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So today was the much anticipated milestone in the tedious process known as the nomination process. Normally, I’m pretty oblivious to the pre-convention phase of our quadrennial collective lunacy, but this year was the first time I’ve lived in a state that holds caucuses rather than a primary. I took part–for once on the side of the victor–in the Riley County, Kansas Obama thumping of Clinton féminin, and was very impressed by the energy and dedication of the participants. It was a snowy night, and the parking for the caucus location is miserable, yet many more people than expected showed and took part.

I just scrolled through the CNN results for the many states that held primaries and caucuses today and noticed an interesting trend in the Clinton v. Obama contest. While both were victorious in various primaries, every single state that uses the caucus system went to Obama. While I’m sure an analyst of American presidential politics could explain why this is so in each and every state, I would counter that there is something other than the nature of a given state behind this trend. As I well know, voting in a primary is an easy civic obligation to fulfill. Turnout is light, the ballots are short, so you get in, cast your votes, and get out. It’s three minutes, max. Or, put differently, it’s American democracy as it typically functions, where we never really have to participate and make our choices in private.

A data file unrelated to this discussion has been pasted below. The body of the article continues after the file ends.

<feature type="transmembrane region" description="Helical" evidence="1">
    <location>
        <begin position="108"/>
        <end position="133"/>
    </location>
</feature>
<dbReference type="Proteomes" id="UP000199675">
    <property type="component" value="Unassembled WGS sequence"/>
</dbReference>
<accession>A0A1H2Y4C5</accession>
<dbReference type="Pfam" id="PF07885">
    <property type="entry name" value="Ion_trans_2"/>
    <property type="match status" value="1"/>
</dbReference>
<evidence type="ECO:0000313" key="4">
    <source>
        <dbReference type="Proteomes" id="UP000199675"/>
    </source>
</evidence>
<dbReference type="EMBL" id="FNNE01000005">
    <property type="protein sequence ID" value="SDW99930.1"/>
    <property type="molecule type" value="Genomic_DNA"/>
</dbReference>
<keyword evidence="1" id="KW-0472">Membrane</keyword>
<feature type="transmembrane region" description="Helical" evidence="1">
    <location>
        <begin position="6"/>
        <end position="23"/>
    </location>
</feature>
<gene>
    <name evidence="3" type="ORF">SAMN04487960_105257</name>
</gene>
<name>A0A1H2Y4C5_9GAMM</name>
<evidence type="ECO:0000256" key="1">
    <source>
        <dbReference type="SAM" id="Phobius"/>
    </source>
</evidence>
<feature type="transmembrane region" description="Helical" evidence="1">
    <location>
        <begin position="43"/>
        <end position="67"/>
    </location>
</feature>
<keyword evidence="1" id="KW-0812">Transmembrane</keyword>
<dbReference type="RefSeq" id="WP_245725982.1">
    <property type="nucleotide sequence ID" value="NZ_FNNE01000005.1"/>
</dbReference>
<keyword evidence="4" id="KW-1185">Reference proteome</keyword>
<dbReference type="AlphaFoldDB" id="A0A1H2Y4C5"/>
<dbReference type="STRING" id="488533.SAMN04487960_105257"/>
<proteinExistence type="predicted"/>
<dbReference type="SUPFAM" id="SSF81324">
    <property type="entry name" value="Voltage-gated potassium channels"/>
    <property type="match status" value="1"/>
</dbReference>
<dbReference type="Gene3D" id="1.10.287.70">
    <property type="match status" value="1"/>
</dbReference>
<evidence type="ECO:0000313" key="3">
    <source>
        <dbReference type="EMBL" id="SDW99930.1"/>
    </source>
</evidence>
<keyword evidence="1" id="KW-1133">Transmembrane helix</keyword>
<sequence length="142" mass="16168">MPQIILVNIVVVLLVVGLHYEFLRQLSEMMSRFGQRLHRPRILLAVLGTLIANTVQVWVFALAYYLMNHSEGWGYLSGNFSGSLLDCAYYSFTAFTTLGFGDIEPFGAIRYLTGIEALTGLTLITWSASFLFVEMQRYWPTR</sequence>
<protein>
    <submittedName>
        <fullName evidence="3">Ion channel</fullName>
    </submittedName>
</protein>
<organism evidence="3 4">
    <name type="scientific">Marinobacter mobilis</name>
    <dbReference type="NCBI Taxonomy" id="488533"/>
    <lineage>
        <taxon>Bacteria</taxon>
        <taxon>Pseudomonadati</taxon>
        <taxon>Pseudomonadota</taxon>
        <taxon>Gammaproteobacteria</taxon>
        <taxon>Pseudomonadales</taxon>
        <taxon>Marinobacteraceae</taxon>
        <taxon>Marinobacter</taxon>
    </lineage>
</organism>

At a caucus, it’s more about which candidate can motivate people to spend an entire evening in a crowded public space, being jostled and counted and listening to an odd assemblage of local political personalities, all of whom tend to adopt the rhetorical style of their candidate on the stump and fairly scream into the microphone for the most part. Actually, I’d say it’s not motivation in question, since motivation would require some sort of incentive, but inspiration. You have to be pretty inspired by a candidate to invest so much time in a rather abstract process, not least in a state such as the one I live in, where neither Obama nor Clinton has the best chances in November.

While Clinton won some of the big states, particularly California (or so it appears thus far), I can’t help but think that Obama’s success in the caucuses isn’t somehow an indicator of a growing surge of support among real people who are ready to go to work to get him elected. As I surveyed the Obama block tonight (it was about 820 to 220 for Obama, so a rather large mass), it felt good to look around and see lots of friends and acquaintances. It was a very visual reminder that as a rather left-leaning liberal, one is never really alone in this nation. The red state/blue state dichotomy is a tired trope and ought to be retired. Politics are far too complex to be reduced ad nauseam in this fashion.


Written by Dale

February 6, 2008 at 12:27 am

Posted in politics

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